King

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KING. The chief magistrate of a kingdom, vested usually with the executive power.
     2. The following table of the reigns of English and British kings and queens, commencing with the Reports, is added, to assist the student in many points of chronology.


     Accession. Henry III................ 1216 Edward I................. 1272 Edward II................ 1307 Edward III............... 1307 Richard II............... 1377 Henry IV................. 1399 Henry V.................. 1413 Henry VI................. 1422 Edward IV................ 1461 Edward V................. 1483 Richard III.............. 1483 Henry VII................ 1485 Henry VIII............... 1509 Edward VI................ 1547 Mary..................... 1553 Elizabeth................ 1558 James I.................. 1603 Charles I................ 1625 Charles II............... 1660 James II................. 1685 William III.............. 1689 Anne..................... 1702 George I................. 1714 George II................ 1727 George III............... 1760 George IV................ 1820 William IV............... 1830 Victoria................. 1837

A Law Dictionary, Adapted to the Constitution and Laws of the United States. By John Bouvier. Published 1856.
References in periodicals archive ?
This is his Kingship: He casts light on our own pilgrimage in life, and guides (not simply shows) the way of peace, joy and love.
Christ's kingship is indeed a powerful message we can rally behind today, but it is also just one facet of the Good News.
The keynote address was entitled 'Alaafinology: The Ideology and Epistemology of Kingship'.
This important book is recommended for anyone interested in the complex and highly contested representations of kingship in ancient India and the violence it entails by necessity.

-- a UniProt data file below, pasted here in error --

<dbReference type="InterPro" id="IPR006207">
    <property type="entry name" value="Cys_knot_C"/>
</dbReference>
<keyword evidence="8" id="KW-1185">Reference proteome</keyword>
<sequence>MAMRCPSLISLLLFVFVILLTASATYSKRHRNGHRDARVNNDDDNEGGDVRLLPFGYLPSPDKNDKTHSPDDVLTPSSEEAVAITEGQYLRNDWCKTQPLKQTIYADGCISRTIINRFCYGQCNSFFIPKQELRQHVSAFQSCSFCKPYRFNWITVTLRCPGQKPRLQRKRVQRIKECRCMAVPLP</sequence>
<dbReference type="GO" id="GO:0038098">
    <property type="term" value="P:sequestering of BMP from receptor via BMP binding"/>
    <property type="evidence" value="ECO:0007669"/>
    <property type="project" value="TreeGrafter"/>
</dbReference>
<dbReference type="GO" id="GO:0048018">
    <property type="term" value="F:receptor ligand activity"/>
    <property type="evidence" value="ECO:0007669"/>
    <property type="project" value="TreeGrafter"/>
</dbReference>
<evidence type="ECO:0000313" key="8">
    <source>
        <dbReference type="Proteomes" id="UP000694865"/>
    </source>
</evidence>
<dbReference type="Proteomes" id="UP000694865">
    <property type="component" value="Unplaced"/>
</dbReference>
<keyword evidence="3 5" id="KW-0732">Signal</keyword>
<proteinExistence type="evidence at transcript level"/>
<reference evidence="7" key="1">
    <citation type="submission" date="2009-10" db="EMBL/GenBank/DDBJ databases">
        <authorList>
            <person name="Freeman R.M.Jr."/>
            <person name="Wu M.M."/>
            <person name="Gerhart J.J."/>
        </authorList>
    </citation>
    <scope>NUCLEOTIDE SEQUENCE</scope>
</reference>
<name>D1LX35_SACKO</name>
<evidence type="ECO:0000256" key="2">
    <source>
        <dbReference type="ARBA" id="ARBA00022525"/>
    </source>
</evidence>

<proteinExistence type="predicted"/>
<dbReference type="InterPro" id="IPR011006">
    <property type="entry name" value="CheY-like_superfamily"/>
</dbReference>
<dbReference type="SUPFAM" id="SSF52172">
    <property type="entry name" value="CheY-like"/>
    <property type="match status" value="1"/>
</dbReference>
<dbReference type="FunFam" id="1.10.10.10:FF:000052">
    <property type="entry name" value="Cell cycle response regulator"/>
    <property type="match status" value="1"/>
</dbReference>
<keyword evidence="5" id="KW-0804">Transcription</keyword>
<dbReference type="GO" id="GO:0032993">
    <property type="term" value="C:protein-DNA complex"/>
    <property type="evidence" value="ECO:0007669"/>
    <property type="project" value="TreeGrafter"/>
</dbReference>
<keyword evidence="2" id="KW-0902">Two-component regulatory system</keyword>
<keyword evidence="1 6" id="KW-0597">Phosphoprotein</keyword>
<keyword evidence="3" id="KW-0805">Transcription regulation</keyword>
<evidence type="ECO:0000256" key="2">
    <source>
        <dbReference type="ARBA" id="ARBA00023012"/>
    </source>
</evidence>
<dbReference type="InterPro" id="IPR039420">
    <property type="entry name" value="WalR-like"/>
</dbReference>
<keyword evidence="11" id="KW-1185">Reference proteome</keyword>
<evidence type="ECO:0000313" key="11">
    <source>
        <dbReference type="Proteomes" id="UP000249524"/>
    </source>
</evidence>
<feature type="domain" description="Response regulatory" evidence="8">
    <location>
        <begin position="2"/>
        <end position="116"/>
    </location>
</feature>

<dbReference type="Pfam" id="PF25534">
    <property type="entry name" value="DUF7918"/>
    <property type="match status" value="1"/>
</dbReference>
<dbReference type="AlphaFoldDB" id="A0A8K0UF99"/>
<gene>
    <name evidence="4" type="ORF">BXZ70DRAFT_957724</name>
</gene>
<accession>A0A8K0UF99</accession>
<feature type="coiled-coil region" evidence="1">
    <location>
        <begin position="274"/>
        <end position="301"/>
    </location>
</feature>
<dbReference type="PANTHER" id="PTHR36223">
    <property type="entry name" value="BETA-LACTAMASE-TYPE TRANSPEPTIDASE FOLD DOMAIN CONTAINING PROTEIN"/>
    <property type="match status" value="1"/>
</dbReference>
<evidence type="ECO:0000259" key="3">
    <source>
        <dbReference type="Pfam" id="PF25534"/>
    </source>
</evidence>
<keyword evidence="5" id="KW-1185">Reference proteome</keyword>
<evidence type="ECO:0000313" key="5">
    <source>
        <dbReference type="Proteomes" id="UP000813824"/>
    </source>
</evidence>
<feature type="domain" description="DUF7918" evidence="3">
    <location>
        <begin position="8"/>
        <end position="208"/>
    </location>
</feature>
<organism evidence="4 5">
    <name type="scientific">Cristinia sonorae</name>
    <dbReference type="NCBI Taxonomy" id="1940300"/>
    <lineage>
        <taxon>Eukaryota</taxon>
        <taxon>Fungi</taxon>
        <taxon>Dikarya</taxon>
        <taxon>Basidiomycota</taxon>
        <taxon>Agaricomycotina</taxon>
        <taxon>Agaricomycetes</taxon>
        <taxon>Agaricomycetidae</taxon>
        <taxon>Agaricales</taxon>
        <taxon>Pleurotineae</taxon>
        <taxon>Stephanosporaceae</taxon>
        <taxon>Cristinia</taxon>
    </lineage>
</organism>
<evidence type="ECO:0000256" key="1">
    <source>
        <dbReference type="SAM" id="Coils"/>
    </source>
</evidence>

Julien Thery-Astruc's analysis of William de Nogaret's key role in the recasting of French kingship in religious terms forms a magisterial centrepiece to the book's third section.
Citing Justin McDaniel and Christine Gray, he argues that old ideas of kingship have been reintroduced from Thailand's rural provinces, where they were never fully eclipsed, and that the military, monarchy, bureaucracy and commercial banks have mounted sophisticated propaganda campaigns to represent the economic development of the country in the guise of the ascetic practice of an ostensible bodhisatta king.
Issues pertaining to royal rise and succession are discussed in chapter six; chapter seven explores the problem of legitimation of kingship. Chapter eight offers a synthesis of the topics discussed throughout the book, and the final chapter situates the results in the context of broader research questions.
The aim of the project has been to elucidate the relationship between Norwegian kingship and the Crown's 'tributary lands' in the west and the ways in which kingship influenced socio-political developments at the margins of the realm.
The interpretive effect of this bracketing is to link the source of Israel's blessing, both to instruction in and meditation upon the Torah (Psalm 1), as well as to the LORD's gift of kingship to Israel (Psalm 2).
He reviews the accepted accounts of late Roman and fifth-century Britain before the 1970s, all the period sources through the methodology, and what they say about the nature of the British and Germanic peoples in the fifth century in terms of chronology, continuation of British romanitas, local government, and factors in the rise of kingship, as well as how Hengest, Horsa, and Gwrtheyrn interacted.